1.  If an action is submitted to arbitration in accordance with the provisions of NRS 38.250 to 38.259, inclusive, the arbitrator or panel of arbitrators shall, in addition to any other written findings of fact or conclusions of law, make written findings in accordance with this subsection concerning each cause of action. The written findings must be in substantially the following form, with “panel of arbitrators” being substituted for “arbitrator” when appropriate:

 

Based upon the evidence presented at the arbitration hearing concerning the cause of action for ……………., the arbitrator finds in favor of …………….(name of the party) and …………….(“awards damages in the amount of $…………….” or “does not award any damages on that cause of action”).

 

2.  If an action is submitted to arbitration in accordance with the provisions of NRS 38.250 to 38.259, inclusive, and, after arbitration, a party requests a trial anew before a jury:

(a) The written findings made by the arbitrator or the panel of arbitrators pursuant to subsection 1 must be admitted at trial. The testimony of the arbitrator or arbitrators, whenever taken, must not be admitted at trial, and the arbitrator or arbitrators must not be deposed or called to testify concerning the arbitration. Any other evidence concerning the arbitration must not be admitted at trial, unless the admission of such evidence is required by the Constitution of this State or the Constitution of the United States.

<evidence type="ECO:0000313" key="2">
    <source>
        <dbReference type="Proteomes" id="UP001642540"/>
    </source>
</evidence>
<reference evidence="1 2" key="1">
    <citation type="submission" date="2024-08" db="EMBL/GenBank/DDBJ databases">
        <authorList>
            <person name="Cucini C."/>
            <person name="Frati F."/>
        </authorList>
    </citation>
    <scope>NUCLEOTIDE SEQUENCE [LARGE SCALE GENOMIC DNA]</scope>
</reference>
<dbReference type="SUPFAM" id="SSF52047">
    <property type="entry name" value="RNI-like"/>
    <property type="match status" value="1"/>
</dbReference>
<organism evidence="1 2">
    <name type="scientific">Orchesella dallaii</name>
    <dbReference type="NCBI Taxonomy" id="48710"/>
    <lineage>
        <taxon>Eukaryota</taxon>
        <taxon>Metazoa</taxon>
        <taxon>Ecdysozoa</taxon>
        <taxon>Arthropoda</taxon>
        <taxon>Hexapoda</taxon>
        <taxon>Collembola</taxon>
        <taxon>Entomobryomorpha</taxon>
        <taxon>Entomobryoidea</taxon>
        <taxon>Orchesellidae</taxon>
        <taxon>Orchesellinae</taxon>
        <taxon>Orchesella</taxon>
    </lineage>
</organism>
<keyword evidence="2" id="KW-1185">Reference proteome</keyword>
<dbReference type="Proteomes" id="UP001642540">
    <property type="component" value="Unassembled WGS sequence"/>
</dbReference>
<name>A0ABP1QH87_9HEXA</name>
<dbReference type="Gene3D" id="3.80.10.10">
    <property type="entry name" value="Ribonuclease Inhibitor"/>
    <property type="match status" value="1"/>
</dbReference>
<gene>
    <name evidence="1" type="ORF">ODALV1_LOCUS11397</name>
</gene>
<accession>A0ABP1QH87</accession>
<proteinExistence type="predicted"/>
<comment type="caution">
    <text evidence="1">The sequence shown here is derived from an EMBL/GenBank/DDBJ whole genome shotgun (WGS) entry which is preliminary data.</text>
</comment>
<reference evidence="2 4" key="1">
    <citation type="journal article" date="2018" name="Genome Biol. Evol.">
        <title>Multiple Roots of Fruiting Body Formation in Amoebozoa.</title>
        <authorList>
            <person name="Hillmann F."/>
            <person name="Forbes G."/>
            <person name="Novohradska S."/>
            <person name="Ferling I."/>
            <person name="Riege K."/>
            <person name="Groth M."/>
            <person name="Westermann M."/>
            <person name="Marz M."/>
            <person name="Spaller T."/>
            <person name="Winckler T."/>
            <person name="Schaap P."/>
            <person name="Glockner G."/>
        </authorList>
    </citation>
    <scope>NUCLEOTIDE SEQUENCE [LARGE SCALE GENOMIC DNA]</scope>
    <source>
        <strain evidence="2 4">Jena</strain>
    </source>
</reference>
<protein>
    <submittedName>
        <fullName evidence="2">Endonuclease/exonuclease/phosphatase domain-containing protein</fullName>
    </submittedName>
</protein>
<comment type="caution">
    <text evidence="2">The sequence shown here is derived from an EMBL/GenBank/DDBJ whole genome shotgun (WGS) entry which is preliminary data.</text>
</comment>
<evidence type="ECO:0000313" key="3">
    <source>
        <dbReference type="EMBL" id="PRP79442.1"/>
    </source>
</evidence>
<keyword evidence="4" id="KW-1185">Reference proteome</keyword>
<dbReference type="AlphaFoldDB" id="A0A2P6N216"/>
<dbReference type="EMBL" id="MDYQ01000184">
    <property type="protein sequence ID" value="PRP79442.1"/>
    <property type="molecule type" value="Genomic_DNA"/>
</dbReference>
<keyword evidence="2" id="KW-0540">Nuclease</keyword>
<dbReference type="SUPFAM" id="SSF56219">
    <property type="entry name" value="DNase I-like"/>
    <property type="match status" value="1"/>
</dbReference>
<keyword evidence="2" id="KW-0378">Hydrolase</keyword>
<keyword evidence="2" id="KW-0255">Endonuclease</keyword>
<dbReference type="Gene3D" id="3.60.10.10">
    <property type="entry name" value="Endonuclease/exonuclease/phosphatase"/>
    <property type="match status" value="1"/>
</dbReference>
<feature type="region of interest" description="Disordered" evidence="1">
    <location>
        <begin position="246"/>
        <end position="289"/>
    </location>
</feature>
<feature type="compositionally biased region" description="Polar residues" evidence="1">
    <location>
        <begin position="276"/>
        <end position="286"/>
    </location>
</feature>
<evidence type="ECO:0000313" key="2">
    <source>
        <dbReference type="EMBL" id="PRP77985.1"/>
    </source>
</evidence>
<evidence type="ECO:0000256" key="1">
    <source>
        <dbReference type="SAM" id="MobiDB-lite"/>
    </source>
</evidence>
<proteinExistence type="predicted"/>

(b) The court shall give the following instruction to the jury concerning the action, substituting “panel of arbitrators” for “arbitrator” when appropriate:

 

During the course of this trial, certain evidence was admitted concerning the findings of an arbitrator. On the cause of action for ……………., the arbitrator found in favor of …………….(name of the party) and …………….(“awarded damages in the amount of $…………….” or “did not award any damages on that cause of action”). The findings of the arbitrator may be given the same weight as other evidence or may be disregarded. However, you must not give those findings undue weight because they were made by an arbitrator, and you must not use the findings of the arbitrator as a substitute for your independent judgment. You must weigh all the evidence that was presented at trial and arrive at a conclusion based upon your own determination of the cause of action.

 

3.  The court shall give a separate instruction pursuant to paragraph (b) of subsection 2 for each such cause of action that is tried before a jury.

(Added to NRS by 1999, 851)